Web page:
“Jack? You’re awake! What’s wrong?”
Everything comes rushing back; the TARDIS, John, the team. He relaxes. Ianto’s here. “No, I’m all right. How long have I been asleep?”
“Only three or four hours. You were out, though. We had to carry you.”
“It’s all right.”
In the lull, Jack suddenly realizes just how much he needs to pee. He staggers upright and shuffles to the bathroom. “’Scuze me.”
He pisses for a long time, relishing the feeling of not being rushed, of not being watched, of not being chained. He sighs audibly, and savours the sensation of warm water and proper soap and cleanliness when he washes his hands. His legs feel weak suddenly, and he wobbles his way back to the bed. Ianto is sitting in a chair across the room, reading a book. He lies back down, and Ianto looks up at him.
“You all right?”
“I dunno.” He can already feel the exhaustion pulling at him, his eyelids heavy and face falling slack. There’s a long silence, and Jack is nearly under when Ianto speaks again.
“How long were you gone for?”
“A year,” Jack’s too tired to care right now, too worn out to hide. “One long, miserable year.”
Ianto stares at him. Jack’s eyes are mostly closed, and he wonders if the Welshman has frozen. Then Ianto sits back. “Oh.”
He’s back on the Valiant, and the Master is cutting him open in long, smooth strokes, spreading the Y-shaped flaps of skin; a vivisection. He thrashes against the pain, but the Master’s UNIT goons hold him still as his ribcage is opened up. The Master taps a bloodied finger against his chin, a thoughtful expression on his face. Jack wants to spit on that face, but his mouth his dry with screaming, and the blood that has pooled there won’t gather together, no matter how much he works the muscles of his cheeks.
The Master begins to prod at his organs as if he’s testing the ripeness of fruits and vegetables. Jack bites back a hysterical laugh as an image of the Master plucking lungs at hearts and pancreases out of the produce aisle at the green grocer’s runs unbidden through his mind. He hears some sort of sickly squelching noise, and is numbly surprised to see the Master holding his kidneys in one hand.
“Let him go.”
The goons do, finally, let his legs go, and only then does he realize that they’ve sort of been holding him up. He has no time to brace himself, and his arms crunch as they’re pulled from their sockets, his wrists snapping his half as his arms and body are forced in a downwards position that his hands cannot follow. The Master raises his scalpel again—
He wakes with a shout, and then a sharp pain as his head cracks against the desk and he crashes to the floor.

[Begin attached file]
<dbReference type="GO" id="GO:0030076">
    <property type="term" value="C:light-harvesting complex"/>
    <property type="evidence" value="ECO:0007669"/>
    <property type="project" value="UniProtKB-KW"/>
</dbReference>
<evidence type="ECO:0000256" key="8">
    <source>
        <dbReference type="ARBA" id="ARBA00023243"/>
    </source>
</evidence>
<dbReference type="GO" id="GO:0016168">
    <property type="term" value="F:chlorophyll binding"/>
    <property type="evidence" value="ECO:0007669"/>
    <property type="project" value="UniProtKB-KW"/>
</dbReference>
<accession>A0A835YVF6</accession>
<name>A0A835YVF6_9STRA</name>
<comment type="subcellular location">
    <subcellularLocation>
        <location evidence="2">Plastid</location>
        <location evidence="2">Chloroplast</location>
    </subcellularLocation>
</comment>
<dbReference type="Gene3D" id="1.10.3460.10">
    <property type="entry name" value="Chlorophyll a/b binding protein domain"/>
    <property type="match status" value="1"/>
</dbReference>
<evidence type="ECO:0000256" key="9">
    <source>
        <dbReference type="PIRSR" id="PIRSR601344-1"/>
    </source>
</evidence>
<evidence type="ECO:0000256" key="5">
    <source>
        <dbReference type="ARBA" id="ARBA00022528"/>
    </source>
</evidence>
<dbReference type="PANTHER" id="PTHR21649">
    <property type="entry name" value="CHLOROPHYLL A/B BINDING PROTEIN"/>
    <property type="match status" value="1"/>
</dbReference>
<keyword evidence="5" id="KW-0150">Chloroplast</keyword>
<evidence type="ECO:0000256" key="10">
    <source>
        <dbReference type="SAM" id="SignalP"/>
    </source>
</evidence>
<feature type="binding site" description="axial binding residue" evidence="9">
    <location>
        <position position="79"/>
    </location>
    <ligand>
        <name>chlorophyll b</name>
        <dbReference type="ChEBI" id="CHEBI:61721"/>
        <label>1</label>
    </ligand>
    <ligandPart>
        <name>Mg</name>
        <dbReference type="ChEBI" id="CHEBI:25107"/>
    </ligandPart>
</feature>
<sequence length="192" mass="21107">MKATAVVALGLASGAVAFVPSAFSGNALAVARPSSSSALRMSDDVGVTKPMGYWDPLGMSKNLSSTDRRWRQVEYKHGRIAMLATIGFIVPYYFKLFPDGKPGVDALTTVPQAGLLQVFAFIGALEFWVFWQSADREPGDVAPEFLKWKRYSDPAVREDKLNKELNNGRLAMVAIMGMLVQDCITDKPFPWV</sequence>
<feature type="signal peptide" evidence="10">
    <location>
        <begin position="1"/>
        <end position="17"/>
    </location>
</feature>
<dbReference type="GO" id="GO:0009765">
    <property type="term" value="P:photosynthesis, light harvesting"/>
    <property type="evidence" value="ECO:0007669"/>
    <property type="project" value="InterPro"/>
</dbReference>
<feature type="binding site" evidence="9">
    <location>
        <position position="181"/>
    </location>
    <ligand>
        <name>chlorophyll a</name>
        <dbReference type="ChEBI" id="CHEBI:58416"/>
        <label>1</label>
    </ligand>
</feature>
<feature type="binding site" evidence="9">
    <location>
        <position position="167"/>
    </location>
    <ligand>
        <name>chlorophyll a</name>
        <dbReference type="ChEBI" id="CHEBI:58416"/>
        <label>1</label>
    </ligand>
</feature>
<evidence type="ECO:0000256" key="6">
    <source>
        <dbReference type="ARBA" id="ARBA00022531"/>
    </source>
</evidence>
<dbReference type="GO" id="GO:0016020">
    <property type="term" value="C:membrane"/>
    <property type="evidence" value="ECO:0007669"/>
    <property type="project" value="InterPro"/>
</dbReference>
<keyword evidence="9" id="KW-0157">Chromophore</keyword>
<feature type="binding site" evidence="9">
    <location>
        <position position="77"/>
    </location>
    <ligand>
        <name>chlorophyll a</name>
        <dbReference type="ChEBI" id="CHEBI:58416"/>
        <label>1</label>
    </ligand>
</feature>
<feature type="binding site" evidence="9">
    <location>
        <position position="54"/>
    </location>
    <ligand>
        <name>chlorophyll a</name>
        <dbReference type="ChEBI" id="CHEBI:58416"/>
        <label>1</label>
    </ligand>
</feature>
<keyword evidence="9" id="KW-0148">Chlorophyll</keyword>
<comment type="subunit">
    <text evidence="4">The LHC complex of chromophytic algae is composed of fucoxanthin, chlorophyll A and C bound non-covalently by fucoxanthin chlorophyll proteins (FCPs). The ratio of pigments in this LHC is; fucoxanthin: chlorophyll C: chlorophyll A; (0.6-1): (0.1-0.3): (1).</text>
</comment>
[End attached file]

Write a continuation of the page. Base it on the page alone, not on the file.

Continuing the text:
“Jack!” Ianto is at his side in an instant, hands around his wrists to pull him up, but Jack flinches and pulls away, shrinking back into the corner made by the bed and the desk, hands drawn protectively to his chest, head ducked. Somehow, Ianto knows not to stand, and backs away still in a crouch, hands up in front of him, palms forward. Jack’s breathing slows. He manages to pull himself up onto the bed and get back under the covers. There’s a long, long silence. All that can be heard is Jack’s ragged breathing.
“Jack, it’s not your fault.”
Jack plucks at the fabric of the light blue blanket, staring at the lumps where his toes are. “Still. Sorry.”
Ianto watches him for a moment longer before getting up and crossing to the TV, pulling a black binder from the top. Shiny gold lettering flashes at him from the front.
“Are you hungry?” He waves the binder at Jack as if to illustrate his point. “I could order us some food.”
“I…guess.” It’s been so long since he’s been asked if he wants to eat. It feels strange. He lets Ianto decide.
“You should at least eat a little bit. Let me order you something.”
It turns out that Ianto has ordered him cawl and bread and a side salad. He wolfs it down much too fast, too hungry and amazed at the real food in front of him to savour it instead of filling the emptiness of his shaking belly. He feels a bit better once he’s halfway through the meal. Ianto’s eating much slower, observing him with a concerned look on his face, but somehow Jack doesn’t feel cornered or watched. He simply eats with the fervour of a starving man, which, technically, he is. He doesn’t register the taste of the food, simply that it is good and that it is real and that it exists. Those certainties amaze him.